Today we’d like to introduce you to Macy McKenny.
Thanks for sharing your story with us Macy. So, let’s start at the beginning and we can move on from there.
Creativity has been a big part of my life ever since I was a little kid. I’ve never wanted to do anything else. I was always drawing, beading, gluing random bits and bobs together, making costumes, writing stories… you name it.
When it came time to choose a major and subsequent career, I chose Graphic Design because it seemed like the logical choice to be able to put food on the table while still being creative. But, sitting behind a computer for 8 hours a day ultimately did not satisfy the desire to work with my hands to build physical objects, so I started dabbling in other mediums in my free time to fulfill the need to be more hands-on.
Eventually, I picked up some clay and started making strange little creatures, and something in my brain just clicked. THIS felt good. I started sharing my little creations online with friends, in sort of a “hey look at this silly thing I did” capacity, and Bento Box Entertainment (the creators of Bob’s Burgers) found a sculpture I did of their character Louise, but as a snail. They reposted me on all their social media accounts, then Buzzfeed caught wind and did an interview with me, and my work went viral. Within a week of that article being posted, I was able to quit my graphic design job and started sculpting full time. That was five years ago, and the rest is history.
Has it been a smooth road?
This all happened rather quickly for me, and it was a major life change. Suddenly I became a small business owner and had to learn the myriad tasks that come with that. There are taxes and accounting, packing and shipping, communications and inventory, marketing, social media, workflow, setting my own goals and schedule. It was a lot all at once.
Not only that but now I had to self-motivate every aspect of my life. I am very good at following instructions but had to learn how to set and follow my own. Setting a successful work/life balance has been a learning experience as well. First, I was working way too much, then I was working way too little. Leisure time has taken on a different tone, as I always *can* be working, and definitely feel that pull.
But in the end, it is so incredibly worth it to make art for a living, and to be doing it for myself. I have grown a lot in ways I couldn’t have predicted, and I am truly living my own life on my own terms.
So let’s switch gears a bit and go into the Simon Says Macy story. Tell us more about the business.
I own and run two small companies, both based around my sculpting and creative skills. The first is Simon Says Macy, within which I sculpt and sell original pieces. This manifests in several different ways. First, I create whatever strange, cute, or compelling ideas that pop into my head. Second, I take commissions from my audience, like pet portraits, inside jokes, or other ideas that they’d like as a sculpture. Third, I create work for gallery shows that I’m asked to be a part of.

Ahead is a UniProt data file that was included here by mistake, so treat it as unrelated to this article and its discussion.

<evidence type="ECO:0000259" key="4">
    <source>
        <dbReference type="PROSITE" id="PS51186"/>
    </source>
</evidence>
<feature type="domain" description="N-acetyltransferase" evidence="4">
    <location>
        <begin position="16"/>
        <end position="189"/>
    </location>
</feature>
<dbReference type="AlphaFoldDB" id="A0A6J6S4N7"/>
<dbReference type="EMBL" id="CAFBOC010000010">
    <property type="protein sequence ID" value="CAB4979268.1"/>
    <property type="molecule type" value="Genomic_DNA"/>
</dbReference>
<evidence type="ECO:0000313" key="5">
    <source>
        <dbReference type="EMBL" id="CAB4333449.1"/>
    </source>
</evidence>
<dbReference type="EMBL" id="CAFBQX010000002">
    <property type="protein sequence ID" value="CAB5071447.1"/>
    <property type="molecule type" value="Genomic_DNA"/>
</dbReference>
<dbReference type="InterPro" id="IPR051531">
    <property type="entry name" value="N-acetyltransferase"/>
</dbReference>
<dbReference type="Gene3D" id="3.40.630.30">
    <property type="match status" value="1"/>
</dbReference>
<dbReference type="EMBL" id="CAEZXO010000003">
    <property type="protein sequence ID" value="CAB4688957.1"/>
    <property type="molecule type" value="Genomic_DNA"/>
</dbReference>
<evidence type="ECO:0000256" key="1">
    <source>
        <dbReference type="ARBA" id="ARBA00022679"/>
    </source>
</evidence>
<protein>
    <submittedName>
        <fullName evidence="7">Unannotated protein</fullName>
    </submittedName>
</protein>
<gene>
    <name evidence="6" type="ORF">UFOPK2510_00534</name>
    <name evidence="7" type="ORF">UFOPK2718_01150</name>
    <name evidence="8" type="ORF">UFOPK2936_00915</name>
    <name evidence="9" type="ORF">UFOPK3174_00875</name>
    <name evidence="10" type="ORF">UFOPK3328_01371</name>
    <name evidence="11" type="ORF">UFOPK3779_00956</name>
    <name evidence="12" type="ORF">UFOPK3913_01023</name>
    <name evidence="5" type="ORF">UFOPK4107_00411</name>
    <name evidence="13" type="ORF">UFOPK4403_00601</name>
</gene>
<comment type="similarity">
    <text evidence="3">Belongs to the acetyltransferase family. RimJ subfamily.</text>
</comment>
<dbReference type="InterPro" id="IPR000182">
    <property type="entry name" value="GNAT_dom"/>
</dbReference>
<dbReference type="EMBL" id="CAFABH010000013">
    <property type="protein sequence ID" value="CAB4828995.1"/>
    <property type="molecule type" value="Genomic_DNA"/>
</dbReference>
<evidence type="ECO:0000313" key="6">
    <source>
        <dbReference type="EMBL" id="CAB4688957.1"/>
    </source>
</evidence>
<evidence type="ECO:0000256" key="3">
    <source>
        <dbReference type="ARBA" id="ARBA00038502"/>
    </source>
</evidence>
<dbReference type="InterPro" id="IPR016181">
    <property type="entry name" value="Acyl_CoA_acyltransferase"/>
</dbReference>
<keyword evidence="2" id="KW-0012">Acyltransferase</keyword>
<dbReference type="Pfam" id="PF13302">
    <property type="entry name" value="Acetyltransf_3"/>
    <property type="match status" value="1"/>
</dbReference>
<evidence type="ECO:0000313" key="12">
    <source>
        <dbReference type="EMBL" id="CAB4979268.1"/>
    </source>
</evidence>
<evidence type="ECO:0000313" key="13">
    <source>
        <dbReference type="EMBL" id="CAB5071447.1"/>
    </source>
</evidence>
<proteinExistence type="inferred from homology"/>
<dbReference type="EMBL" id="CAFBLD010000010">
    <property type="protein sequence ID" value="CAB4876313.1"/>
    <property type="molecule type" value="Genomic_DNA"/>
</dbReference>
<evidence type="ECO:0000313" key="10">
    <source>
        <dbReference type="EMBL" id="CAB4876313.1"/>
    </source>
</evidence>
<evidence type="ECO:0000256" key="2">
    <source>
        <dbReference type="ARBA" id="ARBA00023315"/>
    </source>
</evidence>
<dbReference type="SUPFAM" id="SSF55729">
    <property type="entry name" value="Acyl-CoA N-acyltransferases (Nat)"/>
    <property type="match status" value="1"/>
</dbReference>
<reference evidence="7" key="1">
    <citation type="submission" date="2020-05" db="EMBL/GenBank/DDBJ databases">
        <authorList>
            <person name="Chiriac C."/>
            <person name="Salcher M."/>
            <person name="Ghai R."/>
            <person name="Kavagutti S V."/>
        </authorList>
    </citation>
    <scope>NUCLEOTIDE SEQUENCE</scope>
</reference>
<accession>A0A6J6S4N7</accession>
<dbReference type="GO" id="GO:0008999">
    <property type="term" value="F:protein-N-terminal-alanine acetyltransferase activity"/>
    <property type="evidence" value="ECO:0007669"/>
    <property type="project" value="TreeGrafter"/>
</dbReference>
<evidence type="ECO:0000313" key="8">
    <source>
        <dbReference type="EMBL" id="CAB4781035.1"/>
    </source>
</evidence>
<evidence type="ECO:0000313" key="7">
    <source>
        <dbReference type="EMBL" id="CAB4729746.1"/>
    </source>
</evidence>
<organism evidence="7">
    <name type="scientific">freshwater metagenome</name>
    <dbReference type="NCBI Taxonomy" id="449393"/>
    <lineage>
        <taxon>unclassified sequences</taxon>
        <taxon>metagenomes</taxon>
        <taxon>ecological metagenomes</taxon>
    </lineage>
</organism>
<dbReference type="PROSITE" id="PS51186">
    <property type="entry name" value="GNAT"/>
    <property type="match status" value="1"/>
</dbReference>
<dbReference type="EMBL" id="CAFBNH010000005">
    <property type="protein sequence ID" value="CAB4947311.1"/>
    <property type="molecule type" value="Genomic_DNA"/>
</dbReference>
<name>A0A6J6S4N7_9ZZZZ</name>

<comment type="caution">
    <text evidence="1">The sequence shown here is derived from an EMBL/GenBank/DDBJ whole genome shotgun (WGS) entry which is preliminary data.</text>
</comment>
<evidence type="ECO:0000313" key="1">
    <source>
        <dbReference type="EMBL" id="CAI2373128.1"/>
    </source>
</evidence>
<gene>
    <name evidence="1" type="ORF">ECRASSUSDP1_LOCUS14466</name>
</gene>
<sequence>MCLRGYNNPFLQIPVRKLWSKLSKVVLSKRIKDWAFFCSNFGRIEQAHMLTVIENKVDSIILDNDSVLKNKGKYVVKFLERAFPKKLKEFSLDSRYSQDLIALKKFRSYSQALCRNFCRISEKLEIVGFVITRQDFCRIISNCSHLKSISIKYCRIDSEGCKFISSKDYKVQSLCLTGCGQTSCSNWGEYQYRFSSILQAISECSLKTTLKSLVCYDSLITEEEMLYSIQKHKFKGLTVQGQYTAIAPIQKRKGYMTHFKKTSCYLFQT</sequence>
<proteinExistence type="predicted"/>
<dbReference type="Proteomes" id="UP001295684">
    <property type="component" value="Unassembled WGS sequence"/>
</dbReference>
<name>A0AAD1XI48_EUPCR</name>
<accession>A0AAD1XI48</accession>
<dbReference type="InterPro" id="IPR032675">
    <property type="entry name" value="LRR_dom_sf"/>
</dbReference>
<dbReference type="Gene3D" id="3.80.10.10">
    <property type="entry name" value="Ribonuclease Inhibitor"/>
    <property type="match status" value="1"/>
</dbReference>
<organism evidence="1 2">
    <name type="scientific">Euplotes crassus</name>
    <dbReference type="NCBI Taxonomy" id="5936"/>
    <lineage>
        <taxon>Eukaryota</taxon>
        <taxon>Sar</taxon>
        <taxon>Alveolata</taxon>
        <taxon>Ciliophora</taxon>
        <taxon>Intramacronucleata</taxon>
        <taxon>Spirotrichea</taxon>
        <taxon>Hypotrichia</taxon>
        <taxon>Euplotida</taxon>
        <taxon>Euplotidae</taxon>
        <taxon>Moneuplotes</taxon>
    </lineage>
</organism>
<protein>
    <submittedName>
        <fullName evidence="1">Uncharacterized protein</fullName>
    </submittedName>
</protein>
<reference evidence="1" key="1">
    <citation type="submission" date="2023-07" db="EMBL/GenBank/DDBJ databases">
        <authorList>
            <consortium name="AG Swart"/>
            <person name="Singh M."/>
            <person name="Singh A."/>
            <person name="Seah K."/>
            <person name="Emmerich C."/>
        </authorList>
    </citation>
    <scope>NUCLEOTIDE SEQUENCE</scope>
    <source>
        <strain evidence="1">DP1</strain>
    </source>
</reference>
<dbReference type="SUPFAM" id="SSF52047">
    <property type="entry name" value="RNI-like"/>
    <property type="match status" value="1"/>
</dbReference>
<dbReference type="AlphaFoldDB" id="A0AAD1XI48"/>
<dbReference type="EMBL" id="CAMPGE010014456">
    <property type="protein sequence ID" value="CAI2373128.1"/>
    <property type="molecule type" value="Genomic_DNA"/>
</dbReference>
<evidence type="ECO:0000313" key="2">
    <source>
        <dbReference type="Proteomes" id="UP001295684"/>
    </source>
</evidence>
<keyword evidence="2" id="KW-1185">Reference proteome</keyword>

My other venture is Capocalypse, which is a gashapon company I am starting with a business partner. Gashapon are capsuled toys and sculptures that you get in a randomized way out out of vending machines, sort of like the ones here that contain bouncy balls, sticky hands, or candies. It’s a huge culture in Japan, and we are bringing that craze to the States. I have sculpted several lines of creatures that we have had molded and cast into toys that will go in the machines for people to collect. We are having a truck fabricated (it is almost complete!) that will contain the machines so that we can bring the fun to conventions, street fairs, parties, you name it.
While most gashapon companies sell familiar and mass-produced toys (which we will be doing some of as well), I am creating custom lines, and will also be working with other artists to create their own lines as well. This is a really cool opportunity for people to buy art from their favorite creatives at an affordable price, as well as an opportunity for artists to reach a new market.
In both cases, I am really proud that the ideas that come out of my brain and through my hands end up being art that other people actually want to own. I feel a sense of community and kinship with each person that buys my work because it means we’ve connected on a really special level.
How do you think the industry will change over the next decade?
The gashapon culture is just starting to take hold here in the United States. When we began working on this project about four years ago, there was not a presence here at all. Now it is just starting to pop up here and there, and people are getting exposed to and excited about the concept. This is really exciting for us because it is catching on so well and there is a lot of room for the industry to grow. We’re seeing more and more gashapon at conventions, and even stations of machines in malls and other retail locations. We are rooting for every one of those companies, because the more people understand and love it, the better!
- Email: firstname.lastname@example.org
- Instagram: SimonSaysMacy and Cap0calypse
Shanyn Nicole Photography
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